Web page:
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UNIX Basics - What is UNIX and the History of UNIX

yadunandanbhat profile image Yadunandan Bhat ・5 min read

If you've ever worked in the software field, you've probably come across Linux or any other Unix-like operating systems. You might've wondered what it is? Well, in this first part of the UNIX Basics series, I'll be deep-diving into what is UNIX, and how it came to be.

First of all, what is an Operating System?

An operating system is the software that manages the computer’s hardware and provides a safe environment for running programs. It acts as an interface between programs and the hardware resources that these programs access. It is loaded into memory when a computer is booted and remains active as long as the machine is up. It performs all the basic tasks like file management, memory management, process management, handling input and output, and controlling peripheral devices such as disk drives and printers.

UNIX and its history

Well, in the past many operating systems existed, but they were hardware-specific. And they were also proprietary because the assembler code developed on one machine, just wouldn't run on another. But all of this changed when Ken Thompson, Dennis Ritchie, and other developers at AT&T Bell Labs, developed UNIX in 1971. UNIX is the most powerful and popular multi-user and multi-tasking operating system out there. UNIX is nothing like its predecessors. It's written in C, instead of assembly language. This makes UNIX run on practically any hardware platform. Apart from the basic operating system functions, UNIX also includes a rich set of tools like editors, compiler, interpreters, etc., that aids users, programmers, and system administrators, in developing, debugging, and maintaining programs. That's why UNIX doesn't appeal to normal users.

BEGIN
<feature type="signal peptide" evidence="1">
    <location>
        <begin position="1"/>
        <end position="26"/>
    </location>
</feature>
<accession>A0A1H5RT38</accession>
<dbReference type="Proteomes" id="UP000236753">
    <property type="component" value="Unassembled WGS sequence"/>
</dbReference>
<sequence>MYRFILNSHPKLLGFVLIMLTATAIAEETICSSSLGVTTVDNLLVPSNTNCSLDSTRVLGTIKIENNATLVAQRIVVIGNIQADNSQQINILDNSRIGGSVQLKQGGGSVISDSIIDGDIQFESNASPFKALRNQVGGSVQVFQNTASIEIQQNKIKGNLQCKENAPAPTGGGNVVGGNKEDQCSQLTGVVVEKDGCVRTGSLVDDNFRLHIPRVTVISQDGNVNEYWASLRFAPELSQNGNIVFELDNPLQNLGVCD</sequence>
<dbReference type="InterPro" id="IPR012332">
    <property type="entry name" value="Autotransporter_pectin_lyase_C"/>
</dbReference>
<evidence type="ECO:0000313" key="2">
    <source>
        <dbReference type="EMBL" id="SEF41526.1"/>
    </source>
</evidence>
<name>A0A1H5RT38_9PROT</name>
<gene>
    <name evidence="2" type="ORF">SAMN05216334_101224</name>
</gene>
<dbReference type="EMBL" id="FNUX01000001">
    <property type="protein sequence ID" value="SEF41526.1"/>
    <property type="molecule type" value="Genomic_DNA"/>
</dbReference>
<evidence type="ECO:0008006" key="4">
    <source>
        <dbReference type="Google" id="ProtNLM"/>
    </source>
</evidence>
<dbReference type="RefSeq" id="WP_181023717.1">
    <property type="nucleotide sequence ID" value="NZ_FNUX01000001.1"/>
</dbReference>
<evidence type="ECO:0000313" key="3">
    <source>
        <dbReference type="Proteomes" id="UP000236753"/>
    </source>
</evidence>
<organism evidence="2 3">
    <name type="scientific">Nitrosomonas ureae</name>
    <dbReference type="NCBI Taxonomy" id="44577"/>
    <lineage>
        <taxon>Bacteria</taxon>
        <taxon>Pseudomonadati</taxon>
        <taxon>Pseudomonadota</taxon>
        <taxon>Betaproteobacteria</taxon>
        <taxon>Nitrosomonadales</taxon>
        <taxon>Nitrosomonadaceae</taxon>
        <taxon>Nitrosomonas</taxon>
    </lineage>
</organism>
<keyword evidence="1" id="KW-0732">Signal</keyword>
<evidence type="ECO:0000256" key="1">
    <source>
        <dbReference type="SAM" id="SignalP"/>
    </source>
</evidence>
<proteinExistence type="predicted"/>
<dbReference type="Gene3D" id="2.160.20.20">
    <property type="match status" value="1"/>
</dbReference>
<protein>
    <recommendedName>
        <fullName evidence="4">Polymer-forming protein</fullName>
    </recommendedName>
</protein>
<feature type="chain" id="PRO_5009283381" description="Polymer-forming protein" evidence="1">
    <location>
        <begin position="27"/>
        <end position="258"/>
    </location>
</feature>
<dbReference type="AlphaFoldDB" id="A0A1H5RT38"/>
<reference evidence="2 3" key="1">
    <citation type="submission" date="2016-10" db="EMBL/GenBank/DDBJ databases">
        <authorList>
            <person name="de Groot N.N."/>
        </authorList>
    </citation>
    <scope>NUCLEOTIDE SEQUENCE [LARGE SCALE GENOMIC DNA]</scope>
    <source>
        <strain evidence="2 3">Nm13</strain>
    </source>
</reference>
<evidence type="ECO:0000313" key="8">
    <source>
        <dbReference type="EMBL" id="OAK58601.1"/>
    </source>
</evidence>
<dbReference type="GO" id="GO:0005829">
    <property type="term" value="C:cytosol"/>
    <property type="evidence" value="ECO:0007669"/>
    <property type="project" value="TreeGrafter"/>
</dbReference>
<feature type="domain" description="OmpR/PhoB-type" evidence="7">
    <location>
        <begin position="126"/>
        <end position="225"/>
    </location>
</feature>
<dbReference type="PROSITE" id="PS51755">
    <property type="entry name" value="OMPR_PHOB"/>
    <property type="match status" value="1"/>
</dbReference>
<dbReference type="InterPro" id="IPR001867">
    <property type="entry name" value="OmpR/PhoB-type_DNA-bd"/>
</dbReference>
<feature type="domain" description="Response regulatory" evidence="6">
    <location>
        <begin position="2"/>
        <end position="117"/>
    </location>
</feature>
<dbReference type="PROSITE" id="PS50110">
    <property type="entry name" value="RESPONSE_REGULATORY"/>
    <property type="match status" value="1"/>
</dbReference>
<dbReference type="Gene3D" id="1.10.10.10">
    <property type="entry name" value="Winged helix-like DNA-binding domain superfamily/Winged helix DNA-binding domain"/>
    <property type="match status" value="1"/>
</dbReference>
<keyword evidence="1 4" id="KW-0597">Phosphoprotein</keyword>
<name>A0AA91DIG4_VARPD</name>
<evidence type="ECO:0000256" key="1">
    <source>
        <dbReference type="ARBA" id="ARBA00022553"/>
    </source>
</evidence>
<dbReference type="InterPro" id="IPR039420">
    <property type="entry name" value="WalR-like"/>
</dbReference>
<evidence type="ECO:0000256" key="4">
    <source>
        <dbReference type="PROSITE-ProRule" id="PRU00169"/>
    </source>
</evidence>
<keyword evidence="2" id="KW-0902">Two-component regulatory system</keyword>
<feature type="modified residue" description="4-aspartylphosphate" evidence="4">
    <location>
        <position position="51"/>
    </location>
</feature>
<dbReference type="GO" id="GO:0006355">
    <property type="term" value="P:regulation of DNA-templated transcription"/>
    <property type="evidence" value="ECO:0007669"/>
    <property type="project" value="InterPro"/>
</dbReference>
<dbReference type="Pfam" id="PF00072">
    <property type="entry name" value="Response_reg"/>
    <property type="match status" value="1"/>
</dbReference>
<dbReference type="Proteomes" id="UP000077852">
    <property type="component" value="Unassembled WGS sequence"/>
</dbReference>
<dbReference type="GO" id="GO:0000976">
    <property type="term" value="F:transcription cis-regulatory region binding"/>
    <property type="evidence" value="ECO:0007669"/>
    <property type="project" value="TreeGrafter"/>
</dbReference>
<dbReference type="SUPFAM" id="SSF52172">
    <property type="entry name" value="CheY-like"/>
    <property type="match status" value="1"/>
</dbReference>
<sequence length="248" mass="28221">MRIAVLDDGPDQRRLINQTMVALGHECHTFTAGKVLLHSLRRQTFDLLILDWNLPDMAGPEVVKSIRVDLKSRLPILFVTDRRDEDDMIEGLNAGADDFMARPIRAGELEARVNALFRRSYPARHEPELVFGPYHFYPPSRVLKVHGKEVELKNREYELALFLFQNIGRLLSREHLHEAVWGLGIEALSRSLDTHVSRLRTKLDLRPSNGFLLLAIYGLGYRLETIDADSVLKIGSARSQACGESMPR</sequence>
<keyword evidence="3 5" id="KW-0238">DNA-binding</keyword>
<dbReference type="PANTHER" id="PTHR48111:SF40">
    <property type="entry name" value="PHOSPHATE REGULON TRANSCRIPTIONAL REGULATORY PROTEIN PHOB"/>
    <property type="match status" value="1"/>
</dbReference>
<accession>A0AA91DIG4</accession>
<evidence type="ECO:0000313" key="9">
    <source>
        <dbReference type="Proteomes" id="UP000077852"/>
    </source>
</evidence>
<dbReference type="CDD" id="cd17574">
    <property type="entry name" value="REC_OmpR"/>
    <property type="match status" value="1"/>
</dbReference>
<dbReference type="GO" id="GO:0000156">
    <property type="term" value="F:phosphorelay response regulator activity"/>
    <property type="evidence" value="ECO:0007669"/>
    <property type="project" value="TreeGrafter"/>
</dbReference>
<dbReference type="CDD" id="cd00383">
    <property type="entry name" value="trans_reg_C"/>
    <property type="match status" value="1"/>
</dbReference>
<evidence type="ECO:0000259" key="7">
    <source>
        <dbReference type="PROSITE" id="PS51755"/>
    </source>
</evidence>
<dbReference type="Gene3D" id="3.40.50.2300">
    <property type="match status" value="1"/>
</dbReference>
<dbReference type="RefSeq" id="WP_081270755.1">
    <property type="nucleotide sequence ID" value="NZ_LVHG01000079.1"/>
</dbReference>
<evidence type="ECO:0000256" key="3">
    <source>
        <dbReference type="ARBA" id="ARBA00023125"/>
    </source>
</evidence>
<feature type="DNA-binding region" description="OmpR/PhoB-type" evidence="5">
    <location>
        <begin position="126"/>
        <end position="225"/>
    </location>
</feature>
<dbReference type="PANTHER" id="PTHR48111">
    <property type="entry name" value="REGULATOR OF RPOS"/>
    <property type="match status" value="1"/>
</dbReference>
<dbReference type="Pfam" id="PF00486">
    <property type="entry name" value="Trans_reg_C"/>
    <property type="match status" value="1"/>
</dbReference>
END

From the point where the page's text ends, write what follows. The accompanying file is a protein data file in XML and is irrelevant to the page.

The boom of UNIX started in the late 1970s when AT&T started licensing the UNIX source code to academic and research institutions. By using the UNIX source-code, the University of California, Berkeley, created its own flavor of UNIX and called it the Berkely Software Distribution, or more commonly known as BSD. BSD filled the holes in the original UNIX. It included additional software and capabilities, like the now-famous text editor vi, and csh. UCB had also created a better file system, a more versatile mail feature, and a better method of linking files. Later, they also offered TCP/IP with their distribution.

In addition to BSD, many other companies like Sun Microsystems, HP, IBM, etc. made their own distributions based on UNIX. This made the original UNIX lose its identity as a separate product, and at the same time, incompatibilities were also steadily growing. So to unify the many UNIX flavors and to create a single conforming standard, AT&T created the System V Interface Definition or SVID. This prompted the X/Open (now The Open Group) to create the X/Open Portability Guide or the XPG, and the systems following this specification were branded UNIX95, UNIX98, or UNIX03 depending on the version of the specification.

Even though there was already a standard for UNIX operating systems, IEEE developed another system of standards called as Portable Operating System Interface for Computer Environments or POSIX. POSIX was based on UNIX, even though it referred to operating systems in general. This existence of dual-standards made the X/Open to work with IEEE to create a unified standard that included elements of XPG and POSIX. This came to know as Single UNIX Specification, Version 3, or SUSV3. The main tagline for this standard was "write once, adopt everywhere", which means that any software developed on a POSIX-compliant system can be ported to run in any other POSIX-compliant system, with minimal to no modifications. This became a major milestone for UNIX.